“We want to tackle this problem before the next boom on super-tall towers attacks Central Park. They cast shadows that can be a mile or longer in the park. If it was just one, you would wait for it to pass, but there are potentially seven more and that’s going to affect the ecosystem of Central Park alone.

“Currently, there is no process in the zoning resolution to assess, let alone mitigate, the impact of buildings on parks and open space,” said  Layla Law-Gisiko, Chair of the Central Park Sunshine Task Force in Manhattan Community Board Five. “As a result, we have seen numerous parks throughout the city plunged into shadows with no ability to protect the public's access to sunlight.  We need to urgently equip ourselves with better zoning tools.  A task force will help identify the best mitigating solutions to protect our parks from shadow encroachment.”

Models of the shadows they will cast show that vast stretches of the park will be covered in shade during much of the day and through much of the year. These new shadows will be so long that they will reach as far as the Great Lawn and 72nd Street on the East Side, affecting the Heckscher Playground, the Central Park Zoo, and many of the park’s ball fields.

Said Council Member Levine, “Other cities--including Boston, Fort Lauderdale and San Francisco--have already enacted zoning ordinances that afford a measure of protection for green space. One common measure is to apply a ‘shadow budget’ to development around parks, to shape development in ways that minimize shadow impact. With the number of out-of-proportion developments increasing throughout the city, it’s well past time New York takes action to protect our parks.”

New York City enacted ground-breaking zoning rules in 1916 and 1961 in no small part as a reaction to the loss of sunlight caused by the rapidly increasing height and bulk of buildings in those eras. But in recent years a combination of transferable development rights, zoning lot mergers, and new building technologies have enabled super-tall structures that would have been inconceivable a half century ago--effectively rendering previous zoning laws impotent.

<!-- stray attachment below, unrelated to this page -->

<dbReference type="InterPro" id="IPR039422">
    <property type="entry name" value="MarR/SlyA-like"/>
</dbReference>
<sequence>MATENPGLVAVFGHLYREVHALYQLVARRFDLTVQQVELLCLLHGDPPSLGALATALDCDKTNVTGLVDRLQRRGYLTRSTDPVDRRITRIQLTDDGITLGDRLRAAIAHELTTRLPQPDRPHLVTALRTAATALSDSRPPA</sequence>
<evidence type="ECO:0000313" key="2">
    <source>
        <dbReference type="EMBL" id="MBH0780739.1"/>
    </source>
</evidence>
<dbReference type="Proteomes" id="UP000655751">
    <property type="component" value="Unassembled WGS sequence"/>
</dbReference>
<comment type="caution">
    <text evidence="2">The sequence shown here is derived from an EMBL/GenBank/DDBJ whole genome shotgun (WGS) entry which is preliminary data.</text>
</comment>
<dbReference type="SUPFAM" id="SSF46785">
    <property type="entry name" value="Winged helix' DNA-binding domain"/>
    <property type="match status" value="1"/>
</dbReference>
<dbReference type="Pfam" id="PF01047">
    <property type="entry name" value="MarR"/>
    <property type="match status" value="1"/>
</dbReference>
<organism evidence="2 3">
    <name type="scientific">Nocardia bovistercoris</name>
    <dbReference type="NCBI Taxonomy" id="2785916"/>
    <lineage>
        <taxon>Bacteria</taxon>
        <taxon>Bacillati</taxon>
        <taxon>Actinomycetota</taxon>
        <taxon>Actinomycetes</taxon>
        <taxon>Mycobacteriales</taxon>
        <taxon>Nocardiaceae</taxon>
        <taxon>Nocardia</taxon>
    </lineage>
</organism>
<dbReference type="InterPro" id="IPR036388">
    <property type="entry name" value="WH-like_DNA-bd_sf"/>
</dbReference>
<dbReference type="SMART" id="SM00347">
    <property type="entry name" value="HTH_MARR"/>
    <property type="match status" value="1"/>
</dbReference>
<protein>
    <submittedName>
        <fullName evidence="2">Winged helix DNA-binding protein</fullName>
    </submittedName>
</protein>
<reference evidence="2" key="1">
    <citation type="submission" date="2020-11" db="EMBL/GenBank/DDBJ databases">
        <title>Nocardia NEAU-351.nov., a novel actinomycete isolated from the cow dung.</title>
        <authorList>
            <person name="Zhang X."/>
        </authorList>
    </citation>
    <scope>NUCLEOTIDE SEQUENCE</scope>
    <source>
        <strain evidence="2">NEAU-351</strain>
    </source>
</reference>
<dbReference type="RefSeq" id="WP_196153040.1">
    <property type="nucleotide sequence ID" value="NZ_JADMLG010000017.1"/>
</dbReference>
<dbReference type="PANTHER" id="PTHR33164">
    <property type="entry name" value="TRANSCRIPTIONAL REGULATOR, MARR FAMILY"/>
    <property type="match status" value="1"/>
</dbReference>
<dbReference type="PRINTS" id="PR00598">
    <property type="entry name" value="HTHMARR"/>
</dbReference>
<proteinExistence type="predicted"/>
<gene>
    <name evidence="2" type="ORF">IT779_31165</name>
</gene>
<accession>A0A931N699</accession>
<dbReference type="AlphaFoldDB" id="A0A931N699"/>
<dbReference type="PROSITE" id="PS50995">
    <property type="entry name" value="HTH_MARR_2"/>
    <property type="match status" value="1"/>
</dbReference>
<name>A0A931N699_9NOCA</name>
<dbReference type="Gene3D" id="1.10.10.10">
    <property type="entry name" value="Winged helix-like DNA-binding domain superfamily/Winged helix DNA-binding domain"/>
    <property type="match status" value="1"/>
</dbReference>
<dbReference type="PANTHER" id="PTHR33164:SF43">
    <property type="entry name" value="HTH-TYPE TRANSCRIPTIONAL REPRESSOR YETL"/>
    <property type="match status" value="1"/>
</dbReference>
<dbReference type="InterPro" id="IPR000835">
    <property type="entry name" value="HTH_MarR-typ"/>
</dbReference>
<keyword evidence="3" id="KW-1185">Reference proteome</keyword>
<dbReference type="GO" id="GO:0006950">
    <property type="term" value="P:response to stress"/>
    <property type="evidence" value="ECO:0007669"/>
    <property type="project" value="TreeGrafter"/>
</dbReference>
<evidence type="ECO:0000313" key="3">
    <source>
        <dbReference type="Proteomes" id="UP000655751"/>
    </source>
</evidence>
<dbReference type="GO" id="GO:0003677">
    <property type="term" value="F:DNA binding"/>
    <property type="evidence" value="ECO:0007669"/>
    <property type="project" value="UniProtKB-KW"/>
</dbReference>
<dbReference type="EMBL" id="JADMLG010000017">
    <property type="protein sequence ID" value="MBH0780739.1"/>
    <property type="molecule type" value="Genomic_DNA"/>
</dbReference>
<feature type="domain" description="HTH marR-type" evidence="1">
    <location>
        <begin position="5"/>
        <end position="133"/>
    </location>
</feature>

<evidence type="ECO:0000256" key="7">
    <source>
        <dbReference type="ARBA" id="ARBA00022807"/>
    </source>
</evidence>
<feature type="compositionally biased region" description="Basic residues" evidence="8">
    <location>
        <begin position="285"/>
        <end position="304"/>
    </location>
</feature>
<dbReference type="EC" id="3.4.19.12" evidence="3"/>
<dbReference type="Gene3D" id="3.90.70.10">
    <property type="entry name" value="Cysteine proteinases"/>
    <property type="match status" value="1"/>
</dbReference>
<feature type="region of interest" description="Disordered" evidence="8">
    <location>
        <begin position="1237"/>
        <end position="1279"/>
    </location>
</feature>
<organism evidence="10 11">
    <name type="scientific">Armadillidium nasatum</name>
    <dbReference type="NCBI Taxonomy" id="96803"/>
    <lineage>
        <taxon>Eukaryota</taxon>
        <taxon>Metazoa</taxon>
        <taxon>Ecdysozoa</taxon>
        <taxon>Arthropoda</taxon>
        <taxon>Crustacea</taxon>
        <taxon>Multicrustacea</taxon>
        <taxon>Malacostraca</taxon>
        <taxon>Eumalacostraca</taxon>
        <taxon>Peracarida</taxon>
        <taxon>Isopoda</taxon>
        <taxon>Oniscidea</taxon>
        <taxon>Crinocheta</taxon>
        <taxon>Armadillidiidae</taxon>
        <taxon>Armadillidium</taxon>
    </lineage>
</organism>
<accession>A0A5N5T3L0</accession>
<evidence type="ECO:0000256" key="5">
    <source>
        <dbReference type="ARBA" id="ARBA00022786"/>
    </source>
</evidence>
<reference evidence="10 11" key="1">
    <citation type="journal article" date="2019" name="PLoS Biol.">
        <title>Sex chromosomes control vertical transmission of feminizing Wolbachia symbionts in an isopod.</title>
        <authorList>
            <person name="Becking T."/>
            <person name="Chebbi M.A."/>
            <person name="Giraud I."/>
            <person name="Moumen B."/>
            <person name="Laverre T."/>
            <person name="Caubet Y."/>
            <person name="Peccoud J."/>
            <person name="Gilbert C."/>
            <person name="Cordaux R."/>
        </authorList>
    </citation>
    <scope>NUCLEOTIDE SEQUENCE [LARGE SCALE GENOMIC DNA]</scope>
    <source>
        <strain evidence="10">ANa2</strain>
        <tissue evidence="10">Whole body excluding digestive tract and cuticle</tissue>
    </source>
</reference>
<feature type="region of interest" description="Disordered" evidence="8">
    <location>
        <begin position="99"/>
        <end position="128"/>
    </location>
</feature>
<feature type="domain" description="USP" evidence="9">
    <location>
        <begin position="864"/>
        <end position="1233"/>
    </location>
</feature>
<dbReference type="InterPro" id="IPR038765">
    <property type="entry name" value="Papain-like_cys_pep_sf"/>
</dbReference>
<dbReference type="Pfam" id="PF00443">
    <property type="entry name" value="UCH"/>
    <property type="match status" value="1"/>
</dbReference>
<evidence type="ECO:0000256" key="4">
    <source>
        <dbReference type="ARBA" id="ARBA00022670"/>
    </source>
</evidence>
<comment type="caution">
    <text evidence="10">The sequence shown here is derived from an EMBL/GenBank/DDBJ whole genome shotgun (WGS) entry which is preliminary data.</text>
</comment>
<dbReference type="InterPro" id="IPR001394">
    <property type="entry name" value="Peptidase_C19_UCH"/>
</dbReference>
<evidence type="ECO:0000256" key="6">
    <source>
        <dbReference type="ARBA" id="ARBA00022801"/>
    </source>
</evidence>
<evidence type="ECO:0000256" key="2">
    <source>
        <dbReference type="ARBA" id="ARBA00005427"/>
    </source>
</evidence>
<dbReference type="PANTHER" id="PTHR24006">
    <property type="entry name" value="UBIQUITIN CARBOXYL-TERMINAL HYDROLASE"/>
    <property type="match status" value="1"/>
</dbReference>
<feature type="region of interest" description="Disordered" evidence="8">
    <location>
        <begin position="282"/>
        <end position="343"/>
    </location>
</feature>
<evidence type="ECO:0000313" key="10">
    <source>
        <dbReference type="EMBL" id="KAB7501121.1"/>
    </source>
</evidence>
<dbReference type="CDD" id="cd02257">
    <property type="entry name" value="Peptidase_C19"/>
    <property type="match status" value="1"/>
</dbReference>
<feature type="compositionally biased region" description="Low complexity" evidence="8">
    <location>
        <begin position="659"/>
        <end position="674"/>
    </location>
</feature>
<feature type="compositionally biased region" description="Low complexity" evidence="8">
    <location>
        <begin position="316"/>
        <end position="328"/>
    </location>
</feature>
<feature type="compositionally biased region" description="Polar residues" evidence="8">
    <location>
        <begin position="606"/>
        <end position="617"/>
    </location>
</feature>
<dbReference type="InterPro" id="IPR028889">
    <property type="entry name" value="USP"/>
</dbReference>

While shadow assessments are required as part of the City’s environmental quality review process for projects that need discretionary approvals or permits from a City agency, or have received City funding, no such assessments are required for the type of as-of-right development now occurring around 57th Street.

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Council Member Levine Renews Call for West Harlem Ferry

**FOR IMMEDIATE RELEASE** October 15, 2018

CONTACT: Jake Sporn // 917-842-5748 // jsporn@council.nyc.gov  

City Hall, NY – As the New York City Economic Development Corporation (EDC) finalizes its 2018 NYC Ferry feasibility study, Council Member Mark Levine wrote a letter calling for the establishment of ferry service at the West 125th Street Piers and across the Hudson River to New Jersey.

“A ferry network with stops on the west side of Manhattan and uptown would help reduce crowding on the increasingly over-packed 1 and A trains, stimulate economic activity, and remove countless fume-spewing vehicles from our streets” said Council Member Mark Levine. “As residential and commercial growth continues up and down the west side, and with key infrastructure already in place at West 125th Street, investing in ferry service now is a sensible step to address the need for an additional transportation hub. As New York City embarks on a new phase of ferry expansion through the five boroughs, Northern Manhattan shouldn’t be ignored again.”

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Council Member Levine to Host Transportation Town Hall Featuring NYC DOT Commissioner, Transit Advocates

**FOR PLANNING PURPOSES ONLY**

MEDIA ADVISORY FOR: October, 15th, 2018 at 6:30 pm

Contact: Jake Sporn 917-842-5748 // jsporn@council.nyc.gov

Harlem, NY -- Council Member Mark Levine will be joined by NYC DOT Commissioner Polly Trottenberg and transportation advocates from Rider’s Alliance, TransitCenter, and Transportation Alternatives for a Town Hall meeting at the Manhattan School of Music.

Topics to be discussed include the City’s new program reserving street parking for car sharing services, the failing bus system, Council Member Levine’s renewed push to bring ferry service to West 125th Street in Harlem, the proposed Amsterdam Avenue redesign, and more. After a discussion led by Council Member Levine, community members will be invited to ask questions of the panel.

This event is open press, however due to space concerns, please RSVP to Jake Sporn by 4pm.

Where: Manhattan School of Music, 132 Claremont Avenue

When: Monday, October, 15th, 2018 at 6:30 pm

Who: City Council Member Mark Levine, NYC DOT Commissioner Polly Trottenberg, Advocates from Rider’s Alliance, TransitCenter, and Transportation Alternatives.

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Right to Counsel Leaders Introduce New Legislation to Expand Landmark Tenants’ Rights Law

For Immediate Release: September 12, 2018